Pregnancy registries have now been available for decades, and some have been more successful than others across different classes of medicines, with the most rigorous registries including prospective follow-up of women across pregnancies and careful documentation of malformations (at best with original source data and with a blinded dysmorphologist). Still, with all of its rigor, even the best-intentioned efforts with respect to pregnancy registries have limitations. As I mentioned in my testimony during the public comment portion of the workshop, the sheer volume of pregnancy data from administrative databases we now have access to is attractive, but the quality of these data needs to be good enough to ascertain a signal of risk if they are to be used as a basis for reproductive safety determination.

The flip side of using data from large administrative databases is using carefully collected data from pregnancy registries. With a pregnancy registry, accrual of a substantial number of participants can also take a considerable period of time, and initial risk estimates of outcomes can have typically large confidence intervals, which can make it difficult to discern whether a drug is safe for women of reproductive age.

Another key issue is a lack of participation from manufacturers with respect to commitment to collection of high-quality reproductive safety data. History has shown that many medication manufacturers, unless required to have a dedicated registry as part of a postmarketing requirement or commitment, will invest sparse resources to track data on safety of fetal drug exposure. Participation is typically voluntary and varies from company to company unless, as noted previously, there is a postmarketing requirement or commitment tied to the approval of a medication. Just as a recent concrete example, the manufacturer of a new medication recently approved by the FDA for the treatment of postpartum depression (which will include presumably sexually active women well into the first postpartum year) has no plan to support the collection of reproductive safety data on this new medication because it is not required to, based on current FDA guidelines and the absence of a postmarketing requirement to do so.

Looking Ahead

While the PLLR was a huge step forward in the field from the old pregnancy category system that could misinform women contemplating pregnancy, it also sets the stage for the next iteration of a system that allows us to generate information more quickly about the reproductive safety of medications. In psychiatry, as many as 10% of women use SSRIs during pregnancy. With drugs like atypical antipsychotics being used across disease states — in schizophrenia, bipolar disorder, depression, anxiety, insomnia, and PTSD — and where new classes of medicine are becoming available, like with ketamine or steroids, we need to have a system by which we can more quickly ascertain reproductive safety information. This information informs treatment decisions during a critical life event of deciding to try to become pregnant or during an actual pregnancy.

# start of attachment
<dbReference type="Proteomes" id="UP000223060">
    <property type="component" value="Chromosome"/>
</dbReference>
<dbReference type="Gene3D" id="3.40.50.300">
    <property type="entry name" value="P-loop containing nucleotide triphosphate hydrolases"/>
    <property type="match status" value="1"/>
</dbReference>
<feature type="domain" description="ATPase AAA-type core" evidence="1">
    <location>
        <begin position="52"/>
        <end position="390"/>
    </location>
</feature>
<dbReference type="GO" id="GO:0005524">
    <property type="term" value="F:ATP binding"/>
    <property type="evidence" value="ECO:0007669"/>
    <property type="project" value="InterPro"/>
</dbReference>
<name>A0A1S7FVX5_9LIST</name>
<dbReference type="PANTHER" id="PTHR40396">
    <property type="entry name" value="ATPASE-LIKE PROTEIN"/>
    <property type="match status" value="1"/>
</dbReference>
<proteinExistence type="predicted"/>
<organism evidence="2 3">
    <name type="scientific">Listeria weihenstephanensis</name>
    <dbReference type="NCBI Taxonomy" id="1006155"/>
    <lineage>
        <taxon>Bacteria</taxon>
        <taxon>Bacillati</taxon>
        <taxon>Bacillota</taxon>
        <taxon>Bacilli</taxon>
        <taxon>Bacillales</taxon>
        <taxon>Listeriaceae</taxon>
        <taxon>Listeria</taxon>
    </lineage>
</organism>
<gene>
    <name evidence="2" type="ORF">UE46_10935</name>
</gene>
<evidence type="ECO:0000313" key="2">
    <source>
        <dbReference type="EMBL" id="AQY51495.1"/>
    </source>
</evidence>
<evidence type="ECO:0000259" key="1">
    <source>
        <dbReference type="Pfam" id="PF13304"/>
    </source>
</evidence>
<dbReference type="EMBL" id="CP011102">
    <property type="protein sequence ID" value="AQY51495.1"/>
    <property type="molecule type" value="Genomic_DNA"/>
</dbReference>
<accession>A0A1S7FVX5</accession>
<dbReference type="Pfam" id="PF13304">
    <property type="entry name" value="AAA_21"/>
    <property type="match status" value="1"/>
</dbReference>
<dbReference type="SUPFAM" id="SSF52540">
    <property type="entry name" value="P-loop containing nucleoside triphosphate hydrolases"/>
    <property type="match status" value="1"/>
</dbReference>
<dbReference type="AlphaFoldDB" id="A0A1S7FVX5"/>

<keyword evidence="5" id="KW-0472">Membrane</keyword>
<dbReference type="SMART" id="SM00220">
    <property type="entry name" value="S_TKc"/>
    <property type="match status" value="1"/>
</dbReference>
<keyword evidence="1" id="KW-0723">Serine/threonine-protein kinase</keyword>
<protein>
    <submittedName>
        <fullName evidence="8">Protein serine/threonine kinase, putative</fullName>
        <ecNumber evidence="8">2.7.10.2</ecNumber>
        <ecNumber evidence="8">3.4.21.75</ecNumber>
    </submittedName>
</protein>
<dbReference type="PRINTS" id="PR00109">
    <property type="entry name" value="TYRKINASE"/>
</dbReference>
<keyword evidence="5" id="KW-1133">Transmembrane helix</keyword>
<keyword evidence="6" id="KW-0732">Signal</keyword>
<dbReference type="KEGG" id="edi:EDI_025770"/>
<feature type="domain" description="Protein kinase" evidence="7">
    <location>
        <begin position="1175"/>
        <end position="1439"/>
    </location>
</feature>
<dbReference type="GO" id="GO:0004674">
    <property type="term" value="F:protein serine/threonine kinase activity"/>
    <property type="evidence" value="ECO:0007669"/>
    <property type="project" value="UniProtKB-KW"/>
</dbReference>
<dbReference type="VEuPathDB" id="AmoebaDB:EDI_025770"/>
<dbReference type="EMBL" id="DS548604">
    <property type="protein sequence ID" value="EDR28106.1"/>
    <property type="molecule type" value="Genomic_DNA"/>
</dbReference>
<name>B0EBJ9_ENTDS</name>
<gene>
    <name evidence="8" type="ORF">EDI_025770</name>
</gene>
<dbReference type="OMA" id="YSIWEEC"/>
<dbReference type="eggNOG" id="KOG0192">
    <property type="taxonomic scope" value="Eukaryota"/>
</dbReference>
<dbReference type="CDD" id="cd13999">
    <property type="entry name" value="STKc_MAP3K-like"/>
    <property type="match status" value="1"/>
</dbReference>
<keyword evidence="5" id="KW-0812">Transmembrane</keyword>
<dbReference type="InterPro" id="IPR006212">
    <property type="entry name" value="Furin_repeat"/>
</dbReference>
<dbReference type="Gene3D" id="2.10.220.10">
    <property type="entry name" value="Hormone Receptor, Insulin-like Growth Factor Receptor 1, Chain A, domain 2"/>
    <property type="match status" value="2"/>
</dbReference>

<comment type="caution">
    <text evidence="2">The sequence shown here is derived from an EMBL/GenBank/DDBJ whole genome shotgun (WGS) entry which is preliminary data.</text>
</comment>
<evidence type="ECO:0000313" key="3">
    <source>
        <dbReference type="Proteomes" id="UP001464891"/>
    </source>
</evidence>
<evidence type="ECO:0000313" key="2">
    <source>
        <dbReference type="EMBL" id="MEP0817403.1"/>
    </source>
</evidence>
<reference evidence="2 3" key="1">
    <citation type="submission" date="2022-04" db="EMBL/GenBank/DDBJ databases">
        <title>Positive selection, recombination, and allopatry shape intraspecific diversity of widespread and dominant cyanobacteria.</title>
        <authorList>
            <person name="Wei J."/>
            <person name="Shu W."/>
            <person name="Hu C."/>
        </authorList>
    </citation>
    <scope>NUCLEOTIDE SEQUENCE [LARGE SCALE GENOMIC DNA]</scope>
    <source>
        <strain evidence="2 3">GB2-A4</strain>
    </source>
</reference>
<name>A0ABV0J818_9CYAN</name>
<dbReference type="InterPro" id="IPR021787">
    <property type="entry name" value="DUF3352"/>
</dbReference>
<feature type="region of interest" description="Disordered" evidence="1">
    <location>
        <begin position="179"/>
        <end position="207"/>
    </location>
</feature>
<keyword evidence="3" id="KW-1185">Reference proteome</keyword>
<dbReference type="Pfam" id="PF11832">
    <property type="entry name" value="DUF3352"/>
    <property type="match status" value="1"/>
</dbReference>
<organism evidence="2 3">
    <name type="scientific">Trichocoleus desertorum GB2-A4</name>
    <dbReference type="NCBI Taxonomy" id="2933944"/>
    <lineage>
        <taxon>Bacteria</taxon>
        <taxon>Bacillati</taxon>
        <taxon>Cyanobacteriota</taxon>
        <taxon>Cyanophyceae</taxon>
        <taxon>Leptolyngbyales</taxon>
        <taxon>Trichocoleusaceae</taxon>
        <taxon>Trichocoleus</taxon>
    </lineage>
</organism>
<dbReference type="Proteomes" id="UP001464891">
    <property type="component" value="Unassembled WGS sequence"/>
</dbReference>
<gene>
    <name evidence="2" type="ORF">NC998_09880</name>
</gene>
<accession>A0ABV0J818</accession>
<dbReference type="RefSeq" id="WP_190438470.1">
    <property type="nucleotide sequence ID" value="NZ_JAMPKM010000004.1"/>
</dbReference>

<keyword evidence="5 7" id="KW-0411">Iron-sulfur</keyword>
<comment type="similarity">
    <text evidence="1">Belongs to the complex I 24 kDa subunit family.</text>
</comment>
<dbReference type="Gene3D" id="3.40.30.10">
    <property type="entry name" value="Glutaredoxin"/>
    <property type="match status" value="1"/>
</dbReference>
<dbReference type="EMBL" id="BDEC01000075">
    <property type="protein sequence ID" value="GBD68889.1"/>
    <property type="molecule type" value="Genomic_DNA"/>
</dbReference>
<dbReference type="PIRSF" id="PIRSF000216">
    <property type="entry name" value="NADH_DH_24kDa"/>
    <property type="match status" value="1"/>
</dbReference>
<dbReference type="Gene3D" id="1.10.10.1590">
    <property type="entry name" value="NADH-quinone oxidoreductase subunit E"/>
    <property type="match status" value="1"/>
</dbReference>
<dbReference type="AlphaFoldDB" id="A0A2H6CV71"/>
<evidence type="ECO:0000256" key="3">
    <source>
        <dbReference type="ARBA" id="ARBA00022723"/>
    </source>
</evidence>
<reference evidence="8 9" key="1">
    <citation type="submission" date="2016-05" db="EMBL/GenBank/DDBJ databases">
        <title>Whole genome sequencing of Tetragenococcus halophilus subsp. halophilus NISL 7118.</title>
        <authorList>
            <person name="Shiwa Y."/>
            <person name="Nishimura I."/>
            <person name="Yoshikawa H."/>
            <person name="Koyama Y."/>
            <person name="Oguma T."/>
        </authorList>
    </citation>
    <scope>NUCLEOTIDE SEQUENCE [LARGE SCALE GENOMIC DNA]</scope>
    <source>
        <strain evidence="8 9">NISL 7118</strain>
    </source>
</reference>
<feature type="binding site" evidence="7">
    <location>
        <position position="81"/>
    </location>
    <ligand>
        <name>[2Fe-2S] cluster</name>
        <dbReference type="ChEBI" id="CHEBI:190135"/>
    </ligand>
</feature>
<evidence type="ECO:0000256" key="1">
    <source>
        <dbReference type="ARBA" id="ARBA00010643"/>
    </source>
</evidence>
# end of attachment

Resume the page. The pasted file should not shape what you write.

In my mind, it is reassuring when a registry has even as few as 50-60 cases of fetal exposure without an increase in the risk for malformation, because it can mean we are not seeing a repeat of the past with medications like thalidomide and sodium valproate. However, patients and clinicians are starved for better data. Risk assessment is also different from clinician to clinician and patient to patient. We want to empower patients to make decisions that work for them based on more rapidly accumulating information and help inform their decisions.

To come out on the “other side” of the PLLR, we will need to find a way to accelerate our ability to identify signals of risk or information that is reassuring (or not reassuring) so that clinicians and patients are not left waiting for the next paper to come out, which can be confusing when study results frequently conflict. I believe we have an obligation today to do this better, because the areas of reproductive toxicology and pharmacovigilance are growing incredibly quickly, and clinicians and patients are seeing these volumes of data being published without the ability to integrate that information in a systematic way.

Dr. Cohen is the director of the Ammon-Pinizzotto Center for Women’s Mental Health at Massachusetts General Hospital (MGH) in Boston, which provides information resources and conducts clinical care and research in reproductive mental health. He has been a consultant to manufacturers of psychiatric medications. The Center for Women’s Mental Health at MGH was a non-enrolling site for the pivotal phase 3 SKYLARK trial evaluating zuranolone. Full disclosure information for Dr. Cohen is available at womensmentalhealth.org. Email Dr. Cohen at obnews@mdedge.com.